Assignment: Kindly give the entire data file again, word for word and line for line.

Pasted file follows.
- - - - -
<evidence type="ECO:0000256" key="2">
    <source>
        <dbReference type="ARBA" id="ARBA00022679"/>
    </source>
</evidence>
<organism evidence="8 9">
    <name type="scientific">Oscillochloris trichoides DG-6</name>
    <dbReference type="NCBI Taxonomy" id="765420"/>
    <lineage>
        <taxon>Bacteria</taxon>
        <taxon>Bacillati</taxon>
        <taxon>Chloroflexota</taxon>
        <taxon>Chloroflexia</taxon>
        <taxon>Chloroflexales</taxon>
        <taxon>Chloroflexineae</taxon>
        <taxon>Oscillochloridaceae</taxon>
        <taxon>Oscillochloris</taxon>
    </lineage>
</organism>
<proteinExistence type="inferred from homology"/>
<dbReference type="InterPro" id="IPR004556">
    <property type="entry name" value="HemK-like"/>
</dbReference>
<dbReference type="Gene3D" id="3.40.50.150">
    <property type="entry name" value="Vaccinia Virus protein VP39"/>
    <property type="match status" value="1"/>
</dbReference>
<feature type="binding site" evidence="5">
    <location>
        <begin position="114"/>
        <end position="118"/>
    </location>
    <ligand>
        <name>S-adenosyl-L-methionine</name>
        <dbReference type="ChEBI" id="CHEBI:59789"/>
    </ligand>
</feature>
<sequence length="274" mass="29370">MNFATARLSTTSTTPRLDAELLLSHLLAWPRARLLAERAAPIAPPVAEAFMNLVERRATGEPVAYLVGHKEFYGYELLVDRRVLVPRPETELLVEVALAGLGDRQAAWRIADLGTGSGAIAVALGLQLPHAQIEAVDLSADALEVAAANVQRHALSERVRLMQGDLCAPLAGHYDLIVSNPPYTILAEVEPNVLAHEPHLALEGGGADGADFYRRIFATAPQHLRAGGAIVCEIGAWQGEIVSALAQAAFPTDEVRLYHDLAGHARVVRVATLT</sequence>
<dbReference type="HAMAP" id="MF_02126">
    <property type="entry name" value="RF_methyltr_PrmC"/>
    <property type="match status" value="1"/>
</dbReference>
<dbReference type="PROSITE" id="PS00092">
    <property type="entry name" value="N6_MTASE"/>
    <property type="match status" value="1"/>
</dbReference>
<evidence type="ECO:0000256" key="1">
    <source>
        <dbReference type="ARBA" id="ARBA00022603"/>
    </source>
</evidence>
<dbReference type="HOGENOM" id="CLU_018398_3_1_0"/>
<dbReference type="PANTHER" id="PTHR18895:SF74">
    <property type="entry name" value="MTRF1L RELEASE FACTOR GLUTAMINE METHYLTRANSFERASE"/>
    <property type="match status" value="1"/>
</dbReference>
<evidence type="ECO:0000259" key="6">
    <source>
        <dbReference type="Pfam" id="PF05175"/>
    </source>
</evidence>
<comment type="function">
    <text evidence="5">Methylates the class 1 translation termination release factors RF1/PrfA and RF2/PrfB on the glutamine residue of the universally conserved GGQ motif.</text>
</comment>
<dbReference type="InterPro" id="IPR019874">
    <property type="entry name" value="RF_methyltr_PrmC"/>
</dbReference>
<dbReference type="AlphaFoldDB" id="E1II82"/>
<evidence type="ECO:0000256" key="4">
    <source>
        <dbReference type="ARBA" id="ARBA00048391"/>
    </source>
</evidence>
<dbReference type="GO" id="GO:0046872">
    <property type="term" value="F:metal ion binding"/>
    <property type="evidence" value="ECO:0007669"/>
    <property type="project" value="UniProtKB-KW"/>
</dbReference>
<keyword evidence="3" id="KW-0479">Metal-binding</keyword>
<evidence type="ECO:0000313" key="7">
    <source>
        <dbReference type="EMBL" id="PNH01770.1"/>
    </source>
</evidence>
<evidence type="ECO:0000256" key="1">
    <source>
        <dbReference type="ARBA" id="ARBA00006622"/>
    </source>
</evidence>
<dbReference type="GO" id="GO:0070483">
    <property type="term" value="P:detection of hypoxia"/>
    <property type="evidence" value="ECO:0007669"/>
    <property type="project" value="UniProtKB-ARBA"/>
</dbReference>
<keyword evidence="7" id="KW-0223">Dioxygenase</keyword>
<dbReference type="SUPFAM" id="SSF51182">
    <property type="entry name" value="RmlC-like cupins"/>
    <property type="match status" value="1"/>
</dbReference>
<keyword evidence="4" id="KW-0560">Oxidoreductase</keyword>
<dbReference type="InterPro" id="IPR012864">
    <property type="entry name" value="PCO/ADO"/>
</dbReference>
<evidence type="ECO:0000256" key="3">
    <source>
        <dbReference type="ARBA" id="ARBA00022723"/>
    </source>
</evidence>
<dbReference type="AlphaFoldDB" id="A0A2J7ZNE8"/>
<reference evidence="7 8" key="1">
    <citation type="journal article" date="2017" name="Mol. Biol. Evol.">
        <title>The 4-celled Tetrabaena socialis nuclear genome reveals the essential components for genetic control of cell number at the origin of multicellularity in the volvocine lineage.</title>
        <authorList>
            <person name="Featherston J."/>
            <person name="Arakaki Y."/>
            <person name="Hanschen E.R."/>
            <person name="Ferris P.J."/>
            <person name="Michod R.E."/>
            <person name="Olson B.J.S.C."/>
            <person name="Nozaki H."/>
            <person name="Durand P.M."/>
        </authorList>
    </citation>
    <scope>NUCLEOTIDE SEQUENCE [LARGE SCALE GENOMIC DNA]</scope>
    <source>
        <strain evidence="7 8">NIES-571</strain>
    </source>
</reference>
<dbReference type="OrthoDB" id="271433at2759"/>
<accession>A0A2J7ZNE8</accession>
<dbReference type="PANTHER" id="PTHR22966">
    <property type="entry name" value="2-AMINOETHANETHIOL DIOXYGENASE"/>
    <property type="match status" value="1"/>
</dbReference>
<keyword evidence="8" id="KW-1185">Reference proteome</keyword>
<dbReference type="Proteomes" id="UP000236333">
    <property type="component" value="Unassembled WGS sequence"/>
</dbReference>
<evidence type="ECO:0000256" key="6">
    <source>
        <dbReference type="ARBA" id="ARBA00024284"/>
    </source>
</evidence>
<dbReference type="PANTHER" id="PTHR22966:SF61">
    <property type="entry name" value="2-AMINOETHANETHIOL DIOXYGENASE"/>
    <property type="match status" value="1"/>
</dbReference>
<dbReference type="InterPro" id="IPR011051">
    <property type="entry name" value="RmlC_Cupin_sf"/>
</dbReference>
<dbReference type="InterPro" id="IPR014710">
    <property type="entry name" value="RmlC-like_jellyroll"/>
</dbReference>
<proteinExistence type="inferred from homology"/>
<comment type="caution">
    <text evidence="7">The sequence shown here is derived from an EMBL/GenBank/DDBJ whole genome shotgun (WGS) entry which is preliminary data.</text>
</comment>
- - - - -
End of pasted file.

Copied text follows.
<evidence type="ECO:0000256" key="2">
    <source>
        <dbReference type="ARBA" id="ARBA00022679"/>
    </source>
</evidence>
<organism evidence="8 9">
    <name type="scientific">Oscillochloris trichoides DG-6</name>
    <dbReference type="NCBI Taxonomy" id="765420"/>
    <lineage>
        <taxon>Bacteria</taxon>
        <taxon>Bacillati</taxon>
        <taxon>Chloroflexota</taxon>
        <taxon>Chloroflexia</taxon>
        <taxon>Chloroflexales</taxon>
        <taxon>Chloroflexineae</taxon>
        <taxon>Oscillochloridaceae</taxon>
        <taxon>Oscillochloris</taxon>
    </lineage>
</organism>
<proteinExistence type="inferred from homology"/>
<dbReference type="InterPro" id="IPR004556">
    <property type="entry name" value="HemK-like"/>
</dbReference>
<dbReference type="Gene3D" id="3.40.50.150">
    <property type="entry name" value="Vaccinia Virus protein VP39"/>
    <property type="match status" value="1"/>
</dbReference>
<feature type="binding site" evidence="5">
    <location>
        <begin position="114"/>
        <end position="118"/>
    </location>
    <ligand>
        <name>S-adenosyl-L-methionine</name>
        <dbReference type="ChEBI" id="CHEBI:59789"/>
    </ligand>
</feature>
<sequence length="274" mass="29370">MNFATARLSTTSTTPRLDAELLLSHLLAWPRARLLAERAAPIAPPVAEAFMNLVERRATGEPVAYLVGHKEFYGYELLVDRRVLVPRPETELLVEVALAGLGDRQAAWRIADLGTGSGAIAVALGLQLPHAQIEAVDLSADALEVAAANVQRHALSERVRLMQGDLCAPLAGHYDLIVSNPPYTILAEVEPNVLAHEPHLALEGGGADGADFYRRIFATAPQHLRAGGAIVCEIGAWQGEIVSALAQAAFPTDEVRLYHDLAGHARVVRVATLT</sequence>
<dbReference type="HAMAP" id="MF_02126">
    <property type="entry name" value="RF_methyltr_PrmC"/>
    <property type="match status" value="1"/>
</dbReference>
<dbReference type="PROSITE" id="PS00092">
    <property type="entry name" value="N6_MTASE"/>
    <property type="match status" value="1"/>
</dbReference>
<evidence type="ECO:0000256" key="1">
    <source>
        <dbReference type="ARBA" id="ARBA00022603"/>
    </source>
</evidence>
<dbReference type="HOGENOM" id="CLU_018398_3_1_0"/>
<dbReference type="PANTHER" id="PTHR18895:SF74">
    <property type="entry name" value="MTRF1L RELEASE FACTOR GLUTAMINE METHYLTRANSFERASE"/>
    <property type="match status" value="1"/>
</dbReference>
<evidence type="ECO:0000259" key="6">
    <source>
        <dbReference type="Pfam" id="PF05175"/>
    </source>
</evidence>
<comment type="function">
    <text evidence="5">Methylates the class 1 translation termination release factors RF1/PrfA and RF2/PrfB on the glutamine residue of the universally conserved GGQ motif.</text>
</comment>
<dbReference type="InterPro" id="IPR019874">
    <property type="entry name" value="RF_methyltr_PrmC"/>
</dbReference>
<dbReference type="AlphaFoldDB" id="E1II82"/>
<evidence type="ECO:0000256" key="4">
    <source>
        <dbReference type="ARBA" id="ARBA00048391"/>
    </source>
</evidence>
<dbReference type="GO" id="GO:0046872">
    <property type="term" value="F:metal ion binding"/>
    <property type="evidence" value="ECO:0007669"/>
    <property type="project" value="UniProtKB-KW"/>
</dbReference>
<keyword evidence="3" id="KW-0479">Metal-binding</keyword>
<evidence type="ECO:0000313" key="7">
    <source>
        <dbReference type="EMBL" id="PNH01770.1"/>
    </source>
</evidence>
<evidence type="ECO:0000256" key="1">
    <source>
        <dbReference type="ARBA" id="ARBA00006622"/>
    </source>
</evidence>
<dbReference type="GO" id="GO:0070483">
    <property type="term" value="P:detection of hypoxia"/>
    <property type="evidence" value="ECO:0007669"/>
    <property type="project" value="UniProtKB-ARBA"/>
</dbReference>
<keyword evidence="7" id="KW-0223">Dioxygenase</keyword>
<dbReference type="SUPFAM" id="SSF51182">
    <property type="entry name" value="RmlC-like cupins"/>
    <property type="match status" value="1"/>
</dbReference>
<keyword evidence="4" id="KW-0560">Oxidoreductase</keyword>
<dbReference type="InterPro" id="IPR012864">
    <property type="entry name" value="PCO/ADO"/>
</dbReference>
<evidence type="ECO:0000256" key="3">
    <source>
        <dbReference type="ARBA" id="ARBA00022723"/>
    </source>
</evidence>
<dbReference type="AlphaFoldDB" id="A0A2J7ZNE8"/>
<reference evidence="7 8" key="1">
    <citation type="journal article" date="2017" name="Mol. Biol. Evol.">
        <title>The 4-celled Tetrabaena socialis nuclear genome reveals the essential components for genetic control of cell number at the origin of multicellularity in the volvocine lineage.</title>
        <authorList>
            <person name="Featherston J."/>
            <person name="Arakaki Y."/>
            <person name="Hanschen E.R."/>
            <person name="Ferris P.J."/>
            <person name="Michod R.E."/>
            <person name="Olson B.J.S.C."/>
            <person name="Nozaki H."/>
            <person name="Durand P.M."/>
        </authorList>
    </citation>
    <scope>NUCLEOTIDE SEQUENCE [LARGE SCALE GENOMIC DNA]</scope>
    <source>
        <strain evidence="7 8">NIES-571</strain>
    </source>
</reference>
<dbReference type="OrthoDB" id="271433at2759"/>
<accession>A0A2J7ZNE8</accession>
<dbReference type="PANTHER" id="PTHR22966">
    <property type="entry name" value="2-AMINOETHANETHIOL DIOXYGENASE"/>
    <property type="match status" value="1"/>
</dbReference>
<keyword evidence="8" id="KW-1185">Reference proteome</keyword>
<dbReference type="Proteomes" id="UP000236333">
    <property type="component" value="Unassembled WGS sequence"/>
</dbReference>
<evidence type="ECO:0000256" key="6">
    <source>
        <dbReference type="ARBA" id="ARBA00024284"/>
    </source>
</evidence>
<dbReference type="PANTHER" id="PTHR22966:SF61">
    <property type="entry name" value="2-AMINOETHANETHIOL DIOXYGENASE"/>
    <property type="match status" value="1"/>
</dbReference>
<dbReference type="InterPro" id="IPR011051">
    <property type="entry name" value="RmlC_Cupin_sf"/>
</dbReference>
<dbReference type="InterPro" id="IPR014710">
    <property type="entry name" value="RmlC-like_jellyroll"/>
</dbReference>
<proteinExistence type="inferred from homology"/>
<comment type="caution">
    <text evidence="7">The sequence shown here is derived from an EMBL/GenBank/DDBJ whole genome shotgun (WGS) entry which is preliminary data.</text>
</comment>